Adverse Childhood Experiences (ACEs)

Adverse Childhood Experiences (ACEs) are traumatic events that occur during childhood (from age 0 to 17 years), these events range from experiencing abuse and witnessing violence to growing up in a household with substance and mental health problems. ACEs are strongly linked to risky health behaviours, chronic physical and mental health conditions, low life potential, and early mortality. There is a direct correlation between the number of ACEs and the risk for these negative outcomes.

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The first ACE study was started in 1995 by Kaiser Permanente's Department of Preventive Medicine division, after several astute researchers noticed counterintuitive findings in several weight loss programs, where study dropouts were actually successfully losing weight.[1] A link between obesity and abusive childhood experiences was later established by these researchers.

ACEs have been found to have a graded dose-response relationship with more than 40 outcomes.[2] These outcomes include: smoking, alcohol use disorder, chronic health problems, mental health problems, substance misuse, reduced educational achievement, reduced occupational achievement, obesity, heart disease, cancer, respiratory disease, diabetes, and suicide. However, ACEs alone do not mean that an individual must experience poor outcomes. Positive experiences or protective factors can protect against many of the negative outcomes even after an ACE has occurred.

There is a strong, dose-response relationship between the number of ACEs and the probability of lifetime and recent depressive disorders.[3]

ACEs are categorized into 3 groups: abuse, neglect, and household challenges. Each category is further divided into multiple subcategories. These questions all refer to the respondent’s first 18 years of life.

  1. Emotional abuse: A parent, stepparent, or adult living in your home swore at you, insulted you, put you down, or acted in a way that made you afraid that you might be physically hurt.
  2. Physical abuse: A parent, stepparent, or adult living in your home pushed, grabbed, slapped, threw something at you, or hit you so hard that you had marks or were injured.
  3. Sexual abuse: An adult, relative, family friend, or stranger who was at least 5 years older than you ever touched or fondled your body in a sexual way, made you touch his/her body in a sexual way, attempted to have any type of sexual intercourse with you.
  1. Mother treated violently: Your mother or stepmother was pushed, grabbed, slapped, had something thrown at her, kicked, bitten, hit with a fist, hit with something hard, repeatedly hit for over at least a few minutes, or ever threatened or hurt by a knife or gun by your father (or stepfather) or mother’s boyfriend.
  2. Substance abuse in the household: A household member was a problem drinker or alcoholic or a household member used street drugs.
  3. Mental illness in the household: A household member was depressed or mentally ill or a household member attempted suicide.
  4. Parental separation or divorce: Your parents were ever separated or divorced.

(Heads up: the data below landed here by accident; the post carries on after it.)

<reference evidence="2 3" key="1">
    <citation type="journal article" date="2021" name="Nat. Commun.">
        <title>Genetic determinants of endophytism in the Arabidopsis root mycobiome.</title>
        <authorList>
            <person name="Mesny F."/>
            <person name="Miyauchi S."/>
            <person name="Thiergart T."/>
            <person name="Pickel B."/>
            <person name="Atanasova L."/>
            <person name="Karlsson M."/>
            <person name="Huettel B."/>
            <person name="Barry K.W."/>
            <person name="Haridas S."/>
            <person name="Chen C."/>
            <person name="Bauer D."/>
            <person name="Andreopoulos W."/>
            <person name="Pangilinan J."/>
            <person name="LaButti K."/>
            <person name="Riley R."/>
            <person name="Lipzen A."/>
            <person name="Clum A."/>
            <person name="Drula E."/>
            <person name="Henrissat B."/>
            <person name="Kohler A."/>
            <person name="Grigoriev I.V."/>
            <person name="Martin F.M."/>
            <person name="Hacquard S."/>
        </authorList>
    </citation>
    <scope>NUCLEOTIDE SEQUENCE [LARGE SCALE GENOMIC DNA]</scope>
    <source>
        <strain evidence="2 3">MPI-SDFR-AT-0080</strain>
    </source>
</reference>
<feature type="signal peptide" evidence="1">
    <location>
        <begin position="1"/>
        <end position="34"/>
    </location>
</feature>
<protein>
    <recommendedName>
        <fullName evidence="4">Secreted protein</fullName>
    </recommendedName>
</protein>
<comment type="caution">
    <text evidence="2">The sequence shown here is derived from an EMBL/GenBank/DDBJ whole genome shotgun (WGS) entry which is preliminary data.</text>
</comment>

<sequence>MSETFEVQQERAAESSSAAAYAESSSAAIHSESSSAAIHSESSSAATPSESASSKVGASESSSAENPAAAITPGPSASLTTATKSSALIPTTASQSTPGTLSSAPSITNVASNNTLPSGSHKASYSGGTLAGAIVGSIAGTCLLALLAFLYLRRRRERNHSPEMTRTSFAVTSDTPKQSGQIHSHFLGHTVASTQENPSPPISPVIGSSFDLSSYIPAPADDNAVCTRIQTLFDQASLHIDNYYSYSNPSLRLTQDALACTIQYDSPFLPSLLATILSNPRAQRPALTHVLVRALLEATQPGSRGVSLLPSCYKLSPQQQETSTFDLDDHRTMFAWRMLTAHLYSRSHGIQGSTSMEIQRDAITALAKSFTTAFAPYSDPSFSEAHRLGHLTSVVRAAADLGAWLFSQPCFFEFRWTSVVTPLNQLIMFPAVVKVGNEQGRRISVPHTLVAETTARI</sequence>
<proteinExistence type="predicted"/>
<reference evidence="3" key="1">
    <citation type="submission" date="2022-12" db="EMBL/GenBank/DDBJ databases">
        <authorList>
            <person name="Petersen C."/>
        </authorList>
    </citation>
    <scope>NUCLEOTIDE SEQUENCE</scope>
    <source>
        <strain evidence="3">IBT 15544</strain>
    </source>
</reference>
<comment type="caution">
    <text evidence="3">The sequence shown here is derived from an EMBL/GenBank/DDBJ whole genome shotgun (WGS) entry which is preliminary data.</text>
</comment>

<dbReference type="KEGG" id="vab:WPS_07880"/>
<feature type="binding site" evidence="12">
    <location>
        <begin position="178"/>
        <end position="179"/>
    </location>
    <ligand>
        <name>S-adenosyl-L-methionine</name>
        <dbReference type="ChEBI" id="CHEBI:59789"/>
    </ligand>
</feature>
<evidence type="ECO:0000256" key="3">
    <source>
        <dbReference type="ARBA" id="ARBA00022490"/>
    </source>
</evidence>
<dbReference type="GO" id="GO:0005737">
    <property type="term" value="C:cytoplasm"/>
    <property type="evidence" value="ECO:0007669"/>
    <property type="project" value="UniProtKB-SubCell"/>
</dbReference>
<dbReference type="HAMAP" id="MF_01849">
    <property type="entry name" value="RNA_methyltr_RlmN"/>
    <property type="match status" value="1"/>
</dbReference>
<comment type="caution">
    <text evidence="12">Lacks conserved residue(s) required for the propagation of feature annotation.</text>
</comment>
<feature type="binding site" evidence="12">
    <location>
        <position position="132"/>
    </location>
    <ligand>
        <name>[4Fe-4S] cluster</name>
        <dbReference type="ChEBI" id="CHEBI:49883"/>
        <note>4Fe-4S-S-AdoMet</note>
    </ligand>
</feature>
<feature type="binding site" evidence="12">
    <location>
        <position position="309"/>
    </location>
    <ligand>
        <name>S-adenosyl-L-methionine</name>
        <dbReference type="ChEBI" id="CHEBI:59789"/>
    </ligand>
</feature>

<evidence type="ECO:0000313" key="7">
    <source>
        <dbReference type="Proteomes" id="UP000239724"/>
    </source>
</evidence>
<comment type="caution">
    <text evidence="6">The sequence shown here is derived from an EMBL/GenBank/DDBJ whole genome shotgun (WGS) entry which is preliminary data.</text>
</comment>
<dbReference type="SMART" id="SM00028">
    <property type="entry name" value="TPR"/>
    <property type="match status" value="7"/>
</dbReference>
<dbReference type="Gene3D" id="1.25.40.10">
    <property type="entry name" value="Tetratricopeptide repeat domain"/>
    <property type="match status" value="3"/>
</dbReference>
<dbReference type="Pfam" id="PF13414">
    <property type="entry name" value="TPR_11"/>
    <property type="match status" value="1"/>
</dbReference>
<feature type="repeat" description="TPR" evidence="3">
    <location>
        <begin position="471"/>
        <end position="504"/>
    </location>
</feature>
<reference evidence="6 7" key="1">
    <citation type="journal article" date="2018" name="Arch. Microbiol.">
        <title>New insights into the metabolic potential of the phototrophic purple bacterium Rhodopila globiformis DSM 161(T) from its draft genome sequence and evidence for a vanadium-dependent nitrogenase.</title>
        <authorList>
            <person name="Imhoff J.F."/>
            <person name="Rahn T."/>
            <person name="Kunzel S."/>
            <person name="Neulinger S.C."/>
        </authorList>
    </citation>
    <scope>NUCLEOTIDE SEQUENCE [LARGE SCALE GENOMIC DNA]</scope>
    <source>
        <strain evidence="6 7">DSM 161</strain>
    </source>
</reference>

5. Incarcerated household member: A household member went to prison.
  1. Emotional neglect: Someone in your family helped you feel important or special, you felt loved, people in your family looked out for each other and felt close to each other, and your family was a source of strength and support (absence of this).
  2. Physical neglect: There was someone to take care of you, protect you, and take you to the doctor if you needed it (absence of this), you didn’t have enough to eat, your parents were too drunk or too high to take care of you, and you had to wear dirty clothes.
  • ACEs and their negative outcomes are preventable.
    • However, this requires major societal and institutional involvement in creating and maintaining safe, stable, nurturing relationships and environments for all children and their families.
  • Positive relationships with parents and with nonparental adults during childhood may reduce the risk of later mental disorders regardless of exposure to ACEs.[6]
  • Participating in team sports during adolescence may lead to better outcomes in those exposed to ACEs.[7]

Preventing Adverse Childhood Experiences

Adapted from Centers for Disease Control and Prevention (CDC): Preventing Adverse Childhood Experiences (ACEs): Leveraging the Best Available Evidence (2019)
Strategy Approach and Prevention
Strengthen economic supports to families • Strengthening household financial security
• Family-friendly work policies
Promote social norms that protect against violence and adversity • Public education campaigns
• Legislative approaches to reduce corporal punishment
• Bystander approaches
• Men and boys as allies in prevention
Ensure a strong start for children • Early childhood home visitation
• High-quality child care
• Preschool enrichment with family engagement
Teach skills • Social-emotional learning
• Safe dating and healthy relationship skill programs
• Parenting skills and family relationship approaches
Connect youth to caring adults and activities • Mentoring programs
• After-school programs
Intervene to lessen immediate and long-term harms • Enhanced primary care
• Victim-centered services
• Treatment to lessen the harms of ACEs
• Treatment to prevent problem behavior and future involvement in violence
• Family-centered treatment for substance use disorders